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There are two types of changes:

Your mindset
Actual improvements

For people using Linux many years, they have seen these improvements all the time, so the question is, where is the critical turning point? For new users, there's the steep revolution, followed by ups and downs.

I think there is a big change, but it happened in 2007 or early 2008.
I had to compile drivers and such back then, it kind of changed two-three years ago.
Since, Linux has been steadily improving, but no major breakthroughs.

I think it's a good moment to work on stability and standards and not race into the gui game, which can open another round of issues and ups and downs. Unit, Wayland, Gnome 3 - completely bling bling and unnecessary.

Gimme 10 years solid support, please.

Cheers,
Dedoimedo
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Old 16. Mar 2011, 08:58 PM   #57 (permalink)
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Quote:
I think there is a big change, but it happened in 2007 or early 2008.
I had to compile drivers and such back then, it kind of changed two-three years ago.
That may explain this review of Ubuntu 8.o4 Hardy Heron Although updated in 2010 its still a review of a older distro.
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Old 16. Mar 2011, 09:18 PM   #58 (permalink)
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Yes, seems like it.

I rememeber even changing the sources and compiling the wired - not wireless - card for opensuse 10.2, installing nvidia from runlevel 3 and whatnot. NTFS tool and whatnot. That sort of changed in Ubuntu 8.10. Since, the changes are mainly visual and some smoothing up the rough edges.

I think the slowest moving distros are the most sensible choice, the problem is people want purtty vertical space and tabs of top - as if using the mouse scroll is difficult, they don't care for actual functionality.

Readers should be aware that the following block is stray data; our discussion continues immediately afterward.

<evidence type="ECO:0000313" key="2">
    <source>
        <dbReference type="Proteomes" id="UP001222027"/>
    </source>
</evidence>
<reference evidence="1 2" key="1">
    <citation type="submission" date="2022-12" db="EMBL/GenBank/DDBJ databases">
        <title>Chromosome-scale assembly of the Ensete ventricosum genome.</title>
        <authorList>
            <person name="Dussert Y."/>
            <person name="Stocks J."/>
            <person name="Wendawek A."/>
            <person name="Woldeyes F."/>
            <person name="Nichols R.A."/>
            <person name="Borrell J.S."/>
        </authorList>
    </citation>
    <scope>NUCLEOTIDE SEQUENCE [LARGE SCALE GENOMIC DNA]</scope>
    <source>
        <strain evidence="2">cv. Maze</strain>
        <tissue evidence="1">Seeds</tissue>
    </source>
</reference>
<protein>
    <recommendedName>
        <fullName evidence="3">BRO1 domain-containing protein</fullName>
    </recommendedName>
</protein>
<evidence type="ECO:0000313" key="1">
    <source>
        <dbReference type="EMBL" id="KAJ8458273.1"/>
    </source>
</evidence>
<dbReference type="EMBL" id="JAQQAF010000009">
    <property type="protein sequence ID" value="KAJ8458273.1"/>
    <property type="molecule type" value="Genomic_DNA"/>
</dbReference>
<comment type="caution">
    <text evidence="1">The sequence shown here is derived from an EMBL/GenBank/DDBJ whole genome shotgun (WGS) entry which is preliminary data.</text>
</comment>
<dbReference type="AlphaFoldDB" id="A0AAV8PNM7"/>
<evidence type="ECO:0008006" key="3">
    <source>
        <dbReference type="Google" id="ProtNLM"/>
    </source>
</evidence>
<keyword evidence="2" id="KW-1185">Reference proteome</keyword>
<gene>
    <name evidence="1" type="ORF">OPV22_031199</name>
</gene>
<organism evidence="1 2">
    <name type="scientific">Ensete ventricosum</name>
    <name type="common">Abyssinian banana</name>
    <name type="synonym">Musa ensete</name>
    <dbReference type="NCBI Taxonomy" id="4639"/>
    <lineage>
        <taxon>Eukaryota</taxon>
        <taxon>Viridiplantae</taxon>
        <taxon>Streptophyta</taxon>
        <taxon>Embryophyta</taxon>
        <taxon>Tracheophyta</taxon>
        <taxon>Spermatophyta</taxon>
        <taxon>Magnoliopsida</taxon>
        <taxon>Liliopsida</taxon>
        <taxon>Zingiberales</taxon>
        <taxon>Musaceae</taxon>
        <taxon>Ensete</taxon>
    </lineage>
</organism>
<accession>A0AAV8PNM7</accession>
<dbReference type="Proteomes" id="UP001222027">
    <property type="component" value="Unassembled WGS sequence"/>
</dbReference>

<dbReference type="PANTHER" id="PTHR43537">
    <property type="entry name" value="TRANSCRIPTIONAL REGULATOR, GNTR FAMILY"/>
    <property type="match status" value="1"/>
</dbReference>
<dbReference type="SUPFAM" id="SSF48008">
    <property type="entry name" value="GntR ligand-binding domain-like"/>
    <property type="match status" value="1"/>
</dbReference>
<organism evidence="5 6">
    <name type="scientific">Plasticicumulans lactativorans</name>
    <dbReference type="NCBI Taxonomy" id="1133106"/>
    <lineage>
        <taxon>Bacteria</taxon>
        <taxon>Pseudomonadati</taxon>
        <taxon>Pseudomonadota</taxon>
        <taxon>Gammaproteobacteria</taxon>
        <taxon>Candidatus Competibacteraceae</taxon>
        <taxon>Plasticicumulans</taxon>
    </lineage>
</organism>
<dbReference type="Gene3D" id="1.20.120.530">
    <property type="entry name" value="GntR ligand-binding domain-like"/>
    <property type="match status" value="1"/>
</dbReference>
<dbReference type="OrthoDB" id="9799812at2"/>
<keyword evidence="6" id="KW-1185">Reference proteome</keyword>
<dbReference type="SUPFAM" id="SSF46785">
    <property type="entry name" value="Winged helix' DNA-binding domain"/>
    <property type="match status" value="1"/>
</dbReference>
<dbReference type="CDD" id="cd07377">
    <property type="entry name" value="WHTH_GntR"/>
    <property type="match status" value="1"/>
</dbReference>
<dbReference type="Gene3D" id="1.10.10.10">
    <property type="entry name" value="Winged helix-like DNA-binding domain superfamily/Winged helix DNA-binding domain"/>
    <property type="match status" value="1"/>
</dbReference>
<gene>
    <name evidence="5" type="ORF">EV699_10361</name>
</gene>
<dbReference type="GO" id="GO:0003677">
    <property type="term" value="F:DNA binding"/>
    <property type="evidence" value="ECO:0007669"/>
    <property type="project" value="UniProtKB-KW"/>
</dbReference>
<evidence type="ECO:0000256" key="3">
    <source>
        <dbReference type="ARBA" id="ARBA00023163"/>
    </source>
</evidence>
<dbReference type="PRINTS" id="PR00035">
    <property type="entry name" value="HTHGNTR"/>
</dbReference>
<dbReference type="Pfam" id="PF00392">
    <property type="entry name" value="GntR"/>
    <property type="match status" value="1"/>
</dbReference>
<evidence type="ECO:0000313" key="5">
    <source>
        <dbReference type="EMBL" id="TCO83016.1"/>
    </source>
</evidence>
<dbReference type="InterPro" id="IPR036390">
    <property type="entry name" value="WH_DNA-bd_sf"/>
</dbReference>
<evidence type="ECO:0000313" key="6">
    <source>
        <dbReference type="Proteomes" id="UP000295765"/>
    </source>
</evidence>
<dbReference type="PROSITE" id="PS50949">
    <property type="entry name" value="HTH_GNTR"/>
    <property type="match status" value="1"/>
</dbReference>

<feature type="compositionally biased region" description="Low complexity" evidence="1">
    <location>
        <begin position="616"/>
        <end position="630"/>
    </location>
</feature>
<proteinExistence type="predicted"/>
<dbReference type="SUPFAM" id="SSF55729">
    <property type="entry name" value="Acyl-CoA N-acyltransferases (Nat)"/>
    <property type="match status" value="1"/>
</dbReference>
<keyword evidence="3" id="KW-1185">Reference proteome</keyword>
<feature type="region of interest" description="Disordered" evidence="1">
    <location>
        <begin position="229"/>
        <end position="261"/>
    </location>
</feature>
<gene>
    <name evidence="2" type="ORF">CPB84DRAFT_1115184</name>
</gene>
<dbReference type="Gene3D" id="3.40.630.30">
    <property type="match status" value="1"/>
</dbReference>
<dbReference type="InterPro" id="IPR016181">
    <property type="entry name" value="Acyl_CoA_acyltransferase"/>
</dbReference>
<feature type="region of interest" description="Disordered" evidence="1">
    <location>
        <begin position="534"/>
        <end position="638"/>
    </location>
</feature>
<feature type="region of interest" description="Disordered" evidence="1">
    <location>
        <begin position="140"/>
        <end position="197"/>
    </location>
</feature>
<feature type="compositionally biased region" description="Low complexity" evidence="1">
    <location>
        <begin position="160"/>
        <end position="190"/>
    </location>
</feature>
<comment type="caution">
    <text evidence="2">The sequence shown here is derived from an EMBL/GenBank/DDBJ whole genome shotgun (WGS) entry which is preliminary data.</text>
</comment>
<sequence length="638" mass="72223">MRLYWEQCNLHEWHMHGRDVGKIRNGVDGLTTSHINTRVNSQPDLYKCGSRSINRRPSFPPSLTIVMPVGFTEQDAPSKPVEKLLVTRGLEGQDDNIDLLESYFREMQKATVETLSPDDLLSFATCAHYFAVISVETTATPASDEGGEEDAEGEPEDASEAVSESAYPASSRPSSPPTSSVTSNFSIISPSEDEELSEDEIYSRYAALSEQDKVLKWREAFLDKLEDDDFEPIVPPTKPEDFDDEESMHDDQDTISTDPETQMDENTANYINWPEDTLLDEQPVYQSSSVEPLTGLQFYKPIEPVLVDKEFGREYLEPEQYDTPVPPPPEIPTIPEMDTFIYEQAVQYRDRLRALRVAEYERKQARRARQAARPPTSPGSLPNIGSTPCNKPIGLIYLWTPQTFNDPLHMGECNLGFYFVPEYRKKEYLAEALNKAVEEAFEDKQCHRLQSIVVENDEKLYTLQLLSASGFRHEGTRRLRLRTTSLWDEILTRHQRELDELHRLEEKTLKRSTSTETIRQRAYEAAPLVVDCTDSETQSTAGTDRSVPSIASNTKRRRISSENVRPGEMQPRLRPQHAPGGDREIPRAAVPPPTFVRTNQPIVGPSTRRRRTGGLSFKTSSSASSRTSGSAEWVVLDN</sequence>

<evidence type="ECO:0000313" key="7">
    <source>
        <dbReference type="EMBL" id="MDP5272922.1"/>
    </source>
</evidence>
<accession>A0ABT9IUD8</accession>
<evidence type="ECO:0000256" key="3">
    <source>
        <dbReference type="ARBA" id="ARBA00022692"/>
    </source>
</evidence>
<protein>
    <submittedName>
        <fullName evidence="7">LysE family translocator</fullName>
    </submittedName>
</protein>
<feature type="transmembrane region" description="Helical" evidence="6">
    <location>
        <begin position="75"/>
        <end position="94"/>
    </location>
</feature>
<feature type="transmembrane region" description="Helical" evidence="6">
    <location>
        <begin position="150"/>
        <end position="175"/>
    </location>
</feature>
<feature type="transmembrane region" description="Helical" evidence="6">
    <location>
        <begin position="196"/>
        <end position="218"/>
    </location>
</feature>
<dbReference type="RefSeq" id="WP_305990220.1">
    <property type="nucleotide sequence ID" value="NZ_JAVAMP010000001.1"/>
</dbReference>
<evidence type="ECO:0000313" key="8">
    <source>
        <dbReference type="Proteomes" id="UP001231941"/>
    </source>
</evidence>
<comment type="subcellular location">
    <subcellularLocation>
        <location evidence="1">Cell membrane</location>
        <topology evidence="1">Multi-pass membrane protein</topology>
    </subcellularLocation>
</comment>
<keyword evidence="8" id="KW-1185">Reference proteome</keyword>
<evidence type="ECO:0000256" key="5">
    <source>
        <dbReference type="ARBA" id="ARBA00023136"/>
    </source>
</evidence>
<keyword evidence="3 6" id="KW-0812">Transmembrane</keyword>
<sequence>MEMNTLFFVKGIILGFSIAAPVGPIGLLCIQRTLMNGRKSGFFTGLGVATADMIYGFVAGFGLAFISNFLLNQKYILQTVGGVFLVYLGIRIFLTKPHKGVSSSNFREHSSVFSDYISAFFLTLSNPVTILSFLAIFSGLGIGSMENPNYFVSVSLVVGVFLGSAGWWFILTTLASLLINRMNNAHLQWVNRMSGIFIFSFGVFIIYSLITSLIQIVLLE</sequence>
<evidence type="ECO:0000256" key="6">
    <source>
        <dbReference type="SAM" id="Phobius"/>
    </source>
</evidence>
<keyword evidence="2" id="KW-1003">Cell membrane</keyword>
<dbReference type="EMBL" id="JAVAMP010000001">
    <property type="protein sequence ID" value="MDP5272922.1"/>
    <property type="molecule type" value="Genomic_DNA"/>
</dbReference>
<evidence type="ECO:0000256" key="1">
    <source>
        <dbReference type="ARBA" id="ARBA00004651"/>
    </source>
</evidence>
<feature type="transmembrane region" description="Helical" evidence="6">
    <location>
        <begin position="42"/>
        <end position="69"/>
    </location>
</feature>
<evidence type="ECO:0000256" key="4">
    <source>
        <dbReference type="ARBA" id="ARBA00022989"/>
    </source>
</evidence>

Anyhow, someone who has used Linux in 1995 probably felt in 2000 like someone who started in 2000 and felt around 2005 or started in 2005 and felt in 2010. This means there's no real progress and it's mental for veterans. The big differentiator are newbies. That can explain Ubuntu Unity and all that nonsense, which is why older users hate it, as they are part the excitement stage and want productivity now.

Well, I'm probably gonna go ape-excrement on Gnome 3 ...

Cheers,
Dedoimedo
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Old 17. Mar 2011, 05:20 AM   #59 (permalink)
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Quote:
Anyhow, someone who has used Linux in 1995 probably felt in 2000 like someone who started in 2000 and felt around 2005 or started in 2005 and felt in 2010. This means there's no real progress and it's mental for veterans. The big differentiator are newbies. That can explain Ubuntu Unity and all that nonsense, which is why older users hate it, as they are part the excitement stage and want productivity now.
So that means the old wise ones don't like all that bling.
They just want something that works.
What a concept

Cheers
Wdhpr

Last edited by wdhpr; 17. Mar 2011 at 05:47 AM.
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Old 31. Aug 2011, 10:49 PM   #60 (permalink)
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I'm an Arch Linux user almost full time, but when I don't feel like building my system from the ground up, I used Linux Mint gnome version. It's functional, fast, and it looks really good. The package repository is massive and the community is very friendly and has a lot of "how to" guides. One of the best parts is that most of the guides found on Ubuntu Forums will actually work with Linux Mint as they run on the same base system.

I also wanted to mention that viruses, similar to Mac operating systems, has very few viruses and little if any known spyware. So your computer is as secure, if not more secure with a good password, with Linux installed. Did we mention linux is free, no strings attached?